Trading Places
Soundtrack album by Elmer Bernstein
Released October 11, 2011
Genre Soundtrack
Length 48:00
Label La-La Land Records

A score album was released by La-La Land Records on October 11, 2011 and was limited to 2000 copies.[23] The album features Elmer Bernstein's Oscar-nominated score, as well as the source material that he wrote and arranged, including traditional Christmas carols that appear in the film. A significant portion of Bernstein's music is based on Mozart's music from The Marriage of Figaro.

Track listing

  1. Main Title (4:01)
  2. Your Breakfast Sir / Good Morning! / Dukes (3:42)
  3. The Club / Bump (1:44)
  4. Wager (1:05)
  5. Moving Out / Plots (1:59)
  6. Philly / Ploy (0:56)
  7. Discovery / Bed (0:49)
  8. Revelation / The Goods / Train (1:46)
  9. Heroes (2:55)
  10. Kicking Ass / Cards (2:11)
  11. Dessert (2:43)
  12. Louis Winthorpe III Blues (1:39)
  13. Jamaican Bye-Bye (1:32)
  14. Andante Cantabile from String Quartet, K. 165 (1:25)
  15. Jingle Bells (2:53)
  16. Joy to the World (1:32)
  17. Silent Night (2:01)
  18. God Rest Ye Merry, Gentlemen (1:14)
  19. O Little Town of Bethlehem (2:36)
  20. God Rest Ye Merry, Gentlemen (slower version) (1:49)
  21. Good Morning! (alternate) (1:55)
  22. Bump (alternate) (1:06)
  23. Ploy (alternate) (0:38)
  24. Ploy (alternate 2) (0:37)
  25. Train (promotional LP version) (1:34)
  26. Kicking Ass / Cards (alternate) (1:37)



See also


  1. ^ a b Ebert, Roger. Trading Places, Chicago Sun-Times, June 9, 1983. Accessed April 12, 2010.
  2. ^ a b Budd 2002, p. 210
  3. ^ Min 1999, p. 167
  4. ^ Childs 2006, p. 44
  5. ^ Truby 2007, p. 133
  6. ^ a b Cavell 2005, pp. 309–311
  7. ^ Monahan, Mark. Must-have movies: Trading Places (1983), The Daily Telegraph, May 20, 2005. Accessed April 13, 2010.
  8. ^ Chatman 1990, p. 8
  9. ^ Freedman, Richard. "'Trading Places' Is a Hilarious Account of a Bet That Backfires", The Vindicator, June 30, 1983. Accessed January 26, 2011.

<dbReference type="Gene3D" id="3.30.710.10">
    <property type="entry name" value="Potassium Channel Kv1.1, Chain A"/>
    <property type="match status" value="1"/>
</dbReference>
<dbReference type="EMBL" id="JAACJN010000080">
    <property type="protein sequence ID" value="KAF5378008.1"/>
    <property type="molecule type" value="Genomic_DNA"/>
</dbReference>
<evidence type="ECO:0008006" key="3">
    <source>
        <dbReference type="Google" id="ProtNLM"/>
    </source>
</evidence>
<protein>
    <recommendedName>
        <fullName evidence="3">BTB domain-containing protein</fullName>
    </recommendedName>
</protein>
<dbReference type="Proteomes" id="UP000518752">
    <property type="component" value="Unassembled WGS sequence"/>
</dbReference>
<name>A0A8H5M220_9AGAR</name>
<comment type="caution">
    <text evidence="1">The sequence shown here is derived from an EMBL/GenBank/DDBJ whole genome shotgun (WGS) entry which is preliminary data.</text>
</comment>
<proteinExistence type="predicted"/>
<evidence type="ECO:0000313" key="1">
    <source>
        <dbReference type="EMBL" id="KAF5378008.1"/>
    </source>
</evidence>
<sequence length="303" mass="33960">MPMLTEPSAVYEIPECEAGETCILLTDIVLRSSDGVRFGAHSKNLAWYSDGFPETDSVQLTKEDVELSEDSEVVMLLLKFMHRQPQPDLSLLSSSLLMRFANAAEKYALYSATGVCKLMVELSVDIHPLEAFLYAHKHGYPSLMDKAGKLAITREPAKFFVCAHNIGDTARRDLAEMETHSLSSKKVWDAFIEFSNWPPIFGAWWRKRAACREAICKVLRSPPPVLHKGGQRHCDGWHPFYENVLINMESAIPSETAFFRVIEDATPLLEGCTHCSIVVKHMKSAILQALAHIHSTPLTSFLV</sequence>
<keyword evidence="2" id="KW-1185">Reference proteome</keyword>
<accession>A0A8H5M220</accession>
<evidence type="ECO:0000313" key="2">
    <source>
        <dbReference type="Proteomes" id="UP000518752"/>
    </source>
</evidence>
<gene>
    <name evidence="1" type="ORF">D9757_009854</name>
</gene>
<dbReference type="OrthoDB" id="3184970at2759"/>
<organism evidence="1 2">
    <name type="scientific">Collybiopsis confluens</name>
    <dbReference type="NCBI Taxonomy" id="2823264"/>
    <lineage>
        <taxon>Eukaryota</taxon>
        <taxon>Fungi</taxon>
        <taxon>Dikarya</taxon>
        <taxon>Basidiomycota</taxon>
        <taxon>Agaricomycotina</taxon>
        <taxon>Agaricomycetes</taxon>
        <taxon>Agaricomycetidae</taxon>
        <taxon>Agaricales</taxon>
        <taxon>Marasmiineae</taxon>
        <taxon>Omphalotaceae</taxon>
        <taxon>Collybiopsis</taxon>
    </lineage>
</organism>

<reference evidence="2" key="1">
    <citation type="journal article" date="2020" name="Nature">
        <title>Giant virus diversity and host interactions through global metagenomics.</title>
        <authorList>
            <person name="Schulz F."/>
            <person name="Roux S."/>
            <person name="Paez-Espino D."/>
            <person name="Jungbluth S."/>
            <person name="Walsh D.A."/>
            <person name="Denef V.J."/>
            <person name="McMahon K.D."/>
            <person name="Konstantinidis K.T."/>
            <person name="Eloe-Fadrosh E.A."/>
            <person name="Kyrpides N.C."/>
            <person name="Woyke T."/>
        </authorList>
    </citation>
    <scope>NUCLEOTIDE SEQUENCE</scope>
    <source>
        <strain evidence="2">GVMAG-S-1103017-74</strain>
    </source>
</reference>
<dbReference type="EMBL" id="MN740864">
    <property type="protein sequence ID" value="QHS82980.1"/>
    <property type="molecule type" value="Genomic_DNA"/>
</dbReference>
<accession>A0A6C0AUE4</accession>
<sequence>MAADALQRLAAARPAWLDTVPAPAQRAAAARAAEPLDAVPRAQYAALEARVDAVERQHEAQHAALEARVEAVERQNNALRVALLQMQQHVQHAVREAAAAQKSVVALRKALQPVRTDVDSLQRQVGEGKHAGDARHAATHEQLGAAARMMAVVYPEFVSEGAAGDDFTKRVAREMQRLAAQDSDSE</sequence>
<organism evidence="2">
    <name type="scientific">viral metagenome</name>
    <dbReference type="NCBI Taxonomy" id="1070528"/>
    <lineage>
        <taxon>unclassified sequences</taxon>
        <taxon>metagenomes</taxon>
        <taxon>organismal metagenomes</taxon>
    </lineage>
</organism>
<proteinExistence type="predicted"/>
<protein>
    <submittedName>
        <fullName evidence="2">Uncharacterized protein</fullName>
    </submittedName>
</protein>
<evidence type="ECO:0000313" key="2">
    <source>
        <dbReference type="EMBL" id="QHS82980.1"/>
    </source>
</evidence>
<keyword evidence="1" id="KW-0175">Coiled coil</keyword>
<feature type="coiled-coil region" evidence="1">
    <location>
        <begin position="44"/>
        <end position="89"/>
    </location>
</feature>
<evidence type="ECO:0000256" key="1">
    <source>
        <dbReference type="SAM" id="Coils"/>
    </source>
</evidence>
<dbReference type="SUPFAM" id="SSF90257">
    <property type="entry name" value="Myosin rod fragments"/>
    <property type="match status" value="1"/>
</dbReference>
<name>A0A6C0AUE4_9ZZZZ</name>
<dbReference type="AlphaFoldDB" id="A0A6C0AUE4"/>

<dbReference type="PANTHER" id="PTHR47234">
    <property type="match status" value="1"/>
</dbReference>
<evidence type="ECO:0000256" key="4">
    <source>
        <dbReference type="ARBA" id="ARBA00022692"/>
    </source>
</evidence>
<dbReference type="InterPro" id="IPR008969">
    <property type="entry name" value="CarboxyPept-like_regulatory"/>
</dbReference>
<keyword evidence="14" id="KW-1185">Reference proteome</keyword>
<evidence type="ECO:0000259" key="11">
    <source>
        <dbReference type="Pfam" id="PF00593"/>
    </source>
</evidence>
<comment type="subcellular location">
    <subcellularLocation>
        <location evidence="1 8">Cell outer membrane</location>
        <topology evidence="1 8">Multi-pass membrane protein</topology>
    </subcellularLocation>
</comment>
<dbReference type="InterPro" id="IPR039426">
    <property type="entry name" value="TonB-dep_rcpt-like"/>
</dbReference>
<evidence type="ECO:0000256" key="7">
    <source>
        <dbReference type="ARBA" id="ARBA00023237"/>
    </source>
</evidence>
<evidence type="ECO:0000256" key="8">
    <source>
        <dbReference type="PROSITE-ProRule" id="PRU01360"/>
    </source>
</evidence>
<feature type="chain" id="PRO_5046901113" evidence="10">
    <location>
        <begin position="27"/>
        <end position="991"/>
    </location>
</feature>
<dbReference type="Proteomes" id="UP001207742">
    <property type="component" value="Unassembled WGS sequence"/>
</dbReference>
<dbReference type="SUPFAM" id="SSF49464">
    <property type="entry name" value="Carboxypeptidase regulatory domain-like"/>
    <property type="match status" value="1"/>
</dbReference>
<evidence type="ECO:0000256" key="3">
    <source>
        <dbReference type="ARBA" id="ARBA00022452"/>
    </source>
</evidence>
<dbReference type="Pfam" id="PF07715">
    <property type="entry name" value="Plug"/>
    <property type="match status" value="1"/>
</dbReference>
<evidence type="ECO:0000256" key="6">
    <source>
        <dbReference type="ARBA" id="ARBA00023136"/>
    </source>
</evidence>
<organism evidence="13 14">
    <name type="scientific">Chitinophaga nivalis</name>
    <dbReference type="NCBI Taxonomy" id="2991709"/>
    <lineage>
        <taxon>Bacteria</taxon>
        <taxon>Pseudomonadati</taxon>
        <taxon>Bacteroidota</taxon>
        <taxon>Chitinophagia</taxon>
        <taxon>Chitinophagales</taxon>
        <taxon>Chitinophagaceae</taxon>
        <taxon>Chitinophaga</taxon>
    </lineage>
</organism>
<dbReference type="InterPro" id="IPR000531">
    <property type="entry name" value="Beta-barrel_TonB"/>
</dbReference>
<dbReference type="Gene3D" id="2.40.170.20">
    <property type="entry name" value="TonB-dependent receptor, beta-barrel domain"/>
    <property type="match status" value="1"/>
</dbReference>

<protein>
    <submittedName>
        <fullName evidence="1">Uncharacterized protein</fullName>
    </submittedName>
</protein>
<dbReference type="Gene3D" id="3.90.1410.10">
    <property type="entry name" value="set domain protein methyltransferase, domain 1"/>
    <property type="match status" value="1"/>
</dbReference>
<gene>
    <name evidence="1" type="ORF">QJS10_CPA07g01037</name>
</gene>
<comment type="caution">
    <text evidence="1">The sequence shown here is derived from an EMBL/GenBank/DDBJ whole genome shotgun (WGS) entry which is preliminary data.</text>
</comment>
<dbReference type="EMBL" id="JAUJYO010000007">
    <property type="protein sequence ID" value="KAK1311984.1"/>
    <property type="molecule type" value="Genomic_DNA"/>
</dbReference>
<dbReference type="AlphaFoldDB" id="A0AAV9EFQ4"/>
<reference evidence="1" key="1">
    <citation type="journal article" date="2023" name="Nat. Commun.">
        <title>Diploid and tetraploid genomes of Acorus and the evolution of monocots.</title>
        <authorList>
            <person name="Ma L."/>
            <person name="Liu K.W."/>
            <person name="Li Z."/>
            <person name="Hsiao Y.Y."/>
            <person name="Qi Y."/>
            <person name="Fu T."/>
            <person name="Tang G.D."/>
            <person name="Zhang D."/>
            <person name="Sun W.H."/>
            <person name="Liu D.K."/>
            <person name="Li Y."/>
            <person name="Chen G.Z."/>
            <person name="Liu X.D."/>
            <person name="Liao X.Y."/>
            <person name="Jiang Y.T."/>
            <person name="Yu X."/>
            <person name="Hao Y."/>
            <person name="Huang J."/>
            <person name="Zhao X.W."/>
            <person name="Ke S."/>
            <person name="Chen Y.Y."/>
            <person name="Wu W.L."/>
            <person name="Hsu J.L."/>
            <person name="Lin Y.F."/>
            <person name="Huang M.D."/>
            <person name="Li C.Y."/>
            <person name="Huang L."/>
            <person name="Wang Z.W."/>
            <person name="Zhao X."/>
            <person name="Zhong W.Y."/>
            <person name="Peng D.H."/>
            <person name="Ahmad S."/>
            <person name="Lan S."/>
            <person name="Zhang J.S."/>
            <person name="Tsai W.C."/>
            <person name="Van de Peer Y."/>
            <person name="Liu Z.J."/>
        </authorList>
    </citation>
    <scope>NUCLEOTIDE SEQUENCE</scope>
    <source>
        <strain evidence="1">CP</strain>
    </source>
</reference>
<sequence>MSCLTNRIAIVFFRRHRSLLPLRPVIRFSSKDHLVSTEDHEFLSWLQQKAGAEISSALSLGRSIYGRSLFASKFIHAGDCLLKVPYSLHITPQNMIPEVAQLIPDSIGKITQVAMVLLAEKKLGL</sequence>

10. ^ June 17-19, 1983 Weekend, Box Office Mojo. Accessed April 12, 2010.
  11. ^ Trading Places - Weekend (1983), Box Office Mojo. Accessed April 12, 2010.
  12. ^ 1983 Domestic Grosses, Box Office Mojo. Accessed April 12, 2010.
  13. ^ 1983 Yearly Box Office by MPAA Rating - All R Rated Releases, Box Office Mojo. Accessed April 12, 2010.
  14. ^ Trading Places, Rotten Tomatoes. Accessed April 12, 2010.
  15. ^ Trading Places, Metacritic. Accessed April 12, 2010.
  16. ^ Schickel, Richard. Cinema: Down the Tubes, Up the Ladder, Time, June 13, 1983. Accessed April 12, 2010.
  17. ^ Maslin, Janet. Trading Places (1983), The New York Times, June 8, 1983. Accessed April 12, 2010.
  18. ^ Carr, Jay. "Trading Places", The Boston Globe, June 9, 1983. Accessed April 12, 2010.
  19. ^ Trading Places, Empire. Accessed April 12, 2010.
  20. ^ Trading Places, Variety. Accessed April 12, 2010.
  21. ^ First The Volcker Rule, Now The Eddie Murphy Rule!, Market Beat, a part of The Wall Street Journal. Accessed September 7, 2010.
  22. ^ Dodd-Frank Wall Street Reform and Consumer Protection Act, OpenCongress. Accessed September 7, 2010.
  23. ^ La-La Land Records Product Details
  24. ^ a b Film Nominations 1983, BAFTA. Accessed April 9, 2010.
  25. ^ The 41st Annual Golden Globe Awards (1984), Hollywood Foreign Press Association. Accessed April 9, 2010.
  26. ^ Nominees & Winners for the 56th Academy Awards, Academy of Motion Picture Arts and Sciences. Accessed April 9, 2010.


  • Budd, David (2002). "Classic Encounters of Black on White". Culture Meets Culture in the Movies: an Analysis East, West, North, and South, With Filmographies. McFarland & Company. pp. 210. ISBN 0-7864-1095-7. 
  • Min, Eungjun (1999). "Images of the Homeless in the Motion Pictures". Reading the Homeless: The Media's Image of Homeless Culture. Praeger Publishers. pp. 167. ISBN 0-275-95950-3. 
  • Childs, Peter (2006). "Pop Video". Texts: Contemporary Cultural Texts and Critical Approaches. Edinburgh University Press. pp. 44. ISBN 0-7486-2043-5. 
  • Truby, John (2007). "Moral Argument". The Anatomy of Story: 22 Steps to Becoming a Master Storyteller. Faber and Faber. pp. 133. ISBN 978-0-86547-951-7. 
  • Cavell, Stanley (2005). "Opera in (and as) Film)". Cavell on Film. State University of New York Press. pp. 309–311. ISBN 0-7914-6431-8. 
  • Chatman, Seymour (1990). "Narrative and Two Other Text-Types". Coming to Terms: The Rhetoric of Narrative in Fiction and Film. Cornell University Press. pp. 8. ISBN 0-8014-9736-1. 

External links